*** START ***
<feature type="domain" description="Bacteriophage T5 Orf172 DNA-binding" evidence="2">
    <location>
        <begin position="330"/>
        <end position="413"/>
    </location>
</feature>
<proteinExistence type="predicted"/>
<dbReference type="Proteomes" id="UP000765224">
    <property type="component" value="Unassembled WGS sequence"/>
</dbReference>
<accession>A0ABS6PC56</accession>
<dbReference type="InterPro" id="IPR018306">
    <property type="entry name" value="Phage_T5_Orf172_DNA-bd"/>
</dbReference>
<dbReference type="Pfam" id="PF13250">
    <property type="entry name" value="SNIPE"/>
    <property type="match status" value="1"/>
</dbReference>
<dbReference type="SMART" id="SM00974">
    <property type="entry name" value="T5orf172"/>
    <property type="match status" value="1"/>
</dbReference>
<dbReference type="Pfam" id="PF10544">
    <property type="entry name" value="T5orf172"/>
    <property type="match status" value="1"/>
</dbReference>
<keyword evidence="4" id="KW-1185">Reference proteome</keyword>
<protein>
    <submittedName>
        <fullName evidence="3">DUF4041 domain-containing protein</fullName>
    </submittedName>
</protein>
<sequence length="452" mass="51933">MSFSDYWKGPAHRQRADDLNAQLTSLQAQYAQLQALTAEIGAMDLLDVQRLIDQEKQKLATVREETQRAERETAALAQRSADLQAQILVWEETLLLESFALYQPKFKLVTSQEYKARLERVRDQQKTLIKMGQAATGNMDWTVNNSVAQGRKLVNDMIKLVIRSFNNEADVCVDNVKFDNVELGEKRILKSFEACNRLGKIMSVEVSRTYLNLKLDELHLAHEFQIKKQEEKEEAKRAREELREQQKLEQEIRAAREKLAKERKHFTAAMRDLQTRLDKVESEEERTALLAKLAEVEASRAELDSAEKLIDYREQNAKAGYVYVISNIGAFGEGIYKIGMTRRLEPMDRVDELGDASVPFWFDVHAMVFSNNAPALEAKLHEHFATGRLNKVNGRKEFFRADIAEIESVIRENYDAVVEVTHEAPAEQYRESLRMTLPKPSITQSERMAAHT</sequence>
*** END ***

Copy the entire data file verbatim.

<feature type="domain" description="Bacteriophage T5 Orf172 DNA-binding" evidence="2">
    <location>
        <begin position="330"/>
        <end position="413"/>
    </location>
</feature>
<proteinExistence type="predicted"/>
<dbReference type="Proteomes" id="UP000765224">
    <property type="component" value="Unassembled WGS sequence"/>
</dbReference>
<accession>A0ABS6PC56</accession>
<dbReference type="InterPro" id="IPR018306">
    <property type="entry name" value="Phage_T5_Orf172_DNA-bd"/>
</dbReference>
<dbReference type="Pfam" id="PF13250">
    <property type="entry name" value="SNIPE"/>
    <property type="match status" value="1"/>
</dbReference>
<dbReference type="SMART" id="SM00974">
    <property type="entry name" value="T5orf172"/>
    <property type="match status" value="1"/>
</dbReference>
<dbReference type="Pfam" id="PF10544">
    <property type="entry name" value="T5orf172"/>
    <property type="match status" value="1"/>
</dbReference>
<keyword evidence="4" id="KW-1185">Reference proteome</keyword>
<protein>
    <submittedName>
        <fullName evidence="3">DUF4041 domain-containing protein</fullName>
    </submittedName>
</protein>
<sequence length="452" mass="51933">MSFSDYWKGPAHRQRADDLNAQLTSLQAQYAQLQALTAEIGAMDLLDVQRLIDQEKQKLATVREETQRAERETAALAQRSADLQAQILVWEETLLLESFALYQPKFKLVTSQEYKARLERVRDQQKTLIKMGQAATGNMDWTVNNSVAQGRKLVNDMIKLVIRSFNNEADVCVDNVKFDNVELGEKRILKSFEACNRLGKIMSVEVSRTYLNLKLDELHLAHEFQIKKQEEKEEAKRAREELREQQKLEQEIRAAREKLAKERKHFTAAMRDLQTRLDKVESEEERTALLAKLAEVEASRAELDSAEKLIDYREQNAKAGYVYVISNIGAFGEGIYKIGMTRRLEPMDRVDELGDASVPFWFDVHAMVFSNNAPALEAKLHEHFATGRLNKVNGRKEFFRADIAEIESVIRENYDAVVEVTHEAPAEQYRESLRMTLPKPSITQSERMAAHT</sequence>